As can be seen in Table 1, except for the conversion of phenethyl alcohol to phenyl acetaldehyde, there is a significant improvement in aldehyde yields when compared to the aqueous reaction system. The methanol-induced alcohol oxidase from P. pastoris, as already shown in the prior art, was unable to oxidize the long-chain alcohols; for example, heptanol, octanol, nonanol, decanol and undecanol in an aqueous reaction media. However, using the two-phase reaction system of the present invention, oxidation of these alcohols was achieved.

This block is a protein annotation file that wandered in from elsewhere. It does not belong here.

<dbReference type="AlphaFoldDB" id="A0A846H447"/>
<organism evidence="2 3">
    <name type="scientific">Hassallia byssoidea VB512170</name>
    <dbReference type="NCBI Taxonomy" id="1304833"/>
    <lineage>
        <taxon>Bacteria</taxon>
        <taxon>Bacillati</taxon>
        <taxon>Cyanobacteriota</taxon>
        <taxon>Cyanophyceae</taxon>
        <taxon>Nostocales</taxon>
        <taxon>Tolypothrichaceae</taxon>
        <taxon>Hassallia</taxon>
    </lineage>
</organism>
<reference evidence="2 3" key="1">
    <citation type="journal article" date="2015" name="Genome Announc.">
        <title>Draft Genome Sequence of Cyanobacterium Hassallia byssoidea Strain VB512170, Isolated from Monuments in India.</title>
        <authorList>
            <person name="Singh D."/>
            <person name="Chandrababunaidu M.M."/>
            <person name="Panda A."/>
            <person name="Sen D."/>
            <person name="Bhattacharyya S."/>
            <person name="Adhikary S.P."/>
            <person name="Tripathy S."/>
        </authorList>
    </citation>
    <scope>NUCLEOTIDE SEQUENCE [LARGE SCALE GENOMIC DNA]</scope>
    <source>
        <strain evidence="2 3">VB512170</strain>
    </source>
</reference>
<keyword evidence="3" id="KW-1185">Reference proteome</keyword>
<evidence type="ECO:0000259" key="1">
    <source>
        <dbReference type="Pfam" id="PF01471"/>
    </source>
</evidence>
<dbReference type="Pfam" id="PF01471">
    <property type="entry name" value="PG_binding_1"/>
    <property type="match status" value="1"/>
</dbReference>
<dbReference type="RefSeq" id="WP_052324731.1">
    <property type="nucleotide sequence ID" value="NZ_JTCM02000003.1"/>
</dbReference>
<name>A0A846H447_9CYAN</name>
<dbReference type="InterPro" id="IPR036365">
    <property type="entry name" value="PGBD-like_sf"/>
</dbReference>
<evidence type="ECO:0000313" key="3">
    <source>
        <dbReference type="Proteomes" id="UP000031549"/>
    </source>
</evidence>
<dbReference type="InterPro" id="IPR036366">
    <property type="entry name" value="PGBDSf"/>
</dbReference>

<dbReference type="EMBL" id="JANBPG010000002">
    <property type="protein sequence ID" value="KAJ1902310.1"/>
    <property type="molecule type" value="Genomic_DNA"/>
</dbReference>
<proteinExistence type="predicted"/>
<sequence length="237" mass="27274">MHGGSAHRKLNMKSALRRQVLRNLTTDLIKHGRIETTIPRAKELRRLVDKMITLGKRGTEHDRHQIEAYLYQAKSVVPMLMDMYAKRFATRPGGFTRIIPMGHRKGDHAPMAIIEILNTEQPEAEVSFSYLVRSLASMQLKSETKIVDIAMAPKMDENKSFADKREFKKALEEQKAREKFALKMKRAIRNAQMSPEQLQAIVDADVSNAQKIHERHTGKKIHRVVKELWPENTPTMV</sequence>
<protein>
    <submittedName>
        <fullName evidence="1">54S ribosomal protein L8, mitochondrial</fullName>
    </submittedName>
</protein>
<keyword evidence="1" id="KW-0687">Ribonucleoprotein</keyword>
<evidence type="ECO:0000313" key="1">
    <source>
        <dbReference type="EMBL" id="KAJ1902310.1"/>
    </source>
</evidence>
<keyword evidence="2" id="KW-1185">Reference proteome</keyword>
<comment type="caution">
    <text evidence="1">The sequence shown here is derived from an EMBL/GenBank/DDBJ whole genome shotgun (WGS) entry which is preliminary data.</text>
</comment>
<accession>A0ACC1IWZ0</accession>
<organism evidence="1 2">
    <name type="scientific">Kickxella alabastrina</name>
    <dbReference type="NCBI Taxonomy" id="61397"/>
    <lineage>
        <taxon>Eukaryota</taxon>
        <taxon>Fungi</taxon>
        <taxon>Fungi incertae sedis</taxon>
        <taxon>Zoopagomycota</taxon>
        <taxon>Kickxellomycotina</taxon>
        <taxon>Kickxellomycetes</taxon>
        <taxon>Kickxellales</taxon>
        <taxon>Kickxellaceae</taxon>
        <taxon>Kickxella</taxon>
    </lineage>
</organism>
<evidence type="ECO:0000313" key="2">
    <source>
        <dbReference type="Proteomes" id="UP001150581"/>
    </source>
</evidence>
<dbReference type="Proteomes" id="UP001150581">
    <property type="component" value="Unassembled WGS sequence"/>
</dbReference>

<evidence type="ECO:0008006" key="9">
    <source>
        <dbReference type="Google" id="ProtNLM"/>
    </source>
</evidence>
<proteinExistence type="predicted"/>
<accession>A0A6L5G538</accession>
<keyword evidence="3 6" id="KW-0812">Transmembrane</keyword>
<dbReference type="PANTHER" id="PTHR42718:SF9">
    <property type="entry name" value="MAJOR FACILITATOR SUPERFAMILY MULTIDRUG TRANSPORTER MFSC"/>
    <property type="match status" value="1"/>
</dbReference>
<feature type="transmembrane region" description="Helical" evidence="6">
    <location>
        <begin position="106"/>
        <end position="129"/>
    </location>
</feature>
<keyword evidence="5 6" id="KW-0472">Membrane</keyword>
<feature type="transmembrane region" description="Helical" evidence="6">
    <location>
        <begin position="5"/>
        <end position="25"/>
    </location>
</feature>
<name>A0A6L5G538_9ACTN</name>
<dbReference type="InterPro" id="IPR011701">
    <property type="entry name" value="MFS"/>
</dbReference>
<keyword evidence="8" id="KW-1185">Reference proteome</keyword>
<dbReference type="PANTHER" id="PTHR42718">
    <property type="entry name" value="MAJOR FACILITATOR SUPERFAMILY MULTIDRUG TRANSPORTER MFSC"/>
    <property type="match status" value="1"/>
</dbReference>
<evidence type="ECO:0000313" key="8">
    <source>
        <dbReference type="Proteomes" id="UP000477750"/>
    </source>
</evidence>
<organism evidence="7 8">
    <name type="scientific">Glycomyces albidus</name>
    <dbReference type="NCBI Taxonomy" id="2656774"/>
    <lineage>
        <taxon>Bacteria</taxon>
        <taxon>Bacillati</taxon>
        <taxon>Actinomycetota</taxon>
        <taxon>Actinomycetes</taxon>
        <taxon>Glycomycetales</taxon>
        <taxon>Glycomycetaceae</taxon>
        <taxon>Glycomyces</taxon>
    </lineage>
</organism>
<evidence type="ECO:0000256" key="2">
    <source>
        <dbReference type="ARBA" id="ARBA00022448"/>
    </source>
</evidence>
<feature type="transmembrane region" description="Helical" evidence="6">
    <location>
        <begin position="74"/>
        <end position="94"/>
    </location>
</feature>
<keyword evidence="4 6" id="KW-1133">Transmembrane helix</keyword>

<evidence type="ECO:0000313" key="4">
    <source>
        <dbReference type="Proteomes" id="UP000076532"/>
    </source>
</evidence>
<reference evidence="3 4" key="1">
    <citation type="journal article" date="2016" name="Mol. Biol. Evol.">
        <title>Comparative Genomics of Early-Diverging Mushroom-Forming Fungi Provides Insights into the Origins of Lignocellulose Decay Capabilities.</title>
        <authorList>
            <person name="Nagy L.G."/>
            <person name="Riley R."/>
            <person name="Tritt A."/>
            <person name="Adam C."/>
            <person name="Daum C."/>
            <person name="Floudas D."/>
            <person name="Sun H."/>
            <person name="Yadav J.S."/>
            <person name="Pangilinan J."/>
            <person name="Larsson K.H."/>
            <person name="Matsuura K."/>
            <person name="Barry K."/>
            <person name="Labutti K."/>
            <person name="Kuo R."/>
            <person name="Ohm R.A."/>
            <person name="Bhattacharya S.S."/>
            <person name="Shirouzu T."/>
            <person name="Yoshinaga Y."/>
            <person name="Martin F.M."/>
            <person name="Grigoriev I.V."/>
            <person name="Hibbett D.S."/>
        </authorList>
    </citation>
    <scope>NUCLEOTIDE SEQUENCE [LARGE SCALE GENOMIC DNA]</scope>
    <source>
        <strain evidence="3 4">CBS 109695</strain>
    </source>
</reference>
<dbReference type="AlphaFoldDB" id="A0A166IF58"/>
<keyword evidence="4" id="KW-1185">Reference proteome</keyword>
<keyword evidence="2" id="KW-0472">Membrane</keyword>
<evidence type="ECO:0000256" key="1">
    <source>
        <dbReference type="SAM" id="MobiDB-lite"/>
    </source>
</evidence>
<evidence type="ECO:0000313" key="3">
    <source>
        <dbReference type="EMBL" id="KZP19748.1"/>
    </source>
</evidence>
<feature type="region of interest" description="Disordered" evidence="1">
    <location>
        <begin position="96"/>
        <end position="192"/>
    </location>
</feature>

The choice of solvent has been shown to be critical to enzyme performance in two-phase systems (R.Z. Kazandjian et al, Biotechol Bioeng. 28: 417-421, 1986). In microaqueous systems the solubility of water in the solvent of interest is important in that the anhydrous solvent may strip the enzyme of bound water which is essential for its catalytic activity. This problem is easily overcome, however, by pre-saturating the solvent with water or an appropriate buffer. Only in reaction systems in which it is desirable to have an enzyme catalyse a reaction which is thermodynamically different to that catalyzed in aqueous reaction medium is an extremely low water content critical. For example, lipase, which normally catalyses hydrolyses in aqueous reaction media, can be used to synthesize esters and even peptide bonds given the choice of an appropriate organic reaction fluid (A.L. Margolin and A.M. Klibanov, JACS 109: 3802-3804, 1987). For the conversion of benzyl alcohol to benzaldehyde, no essential change in biocatalytic activity is desired and all reactions were performed in solvents saturated with water.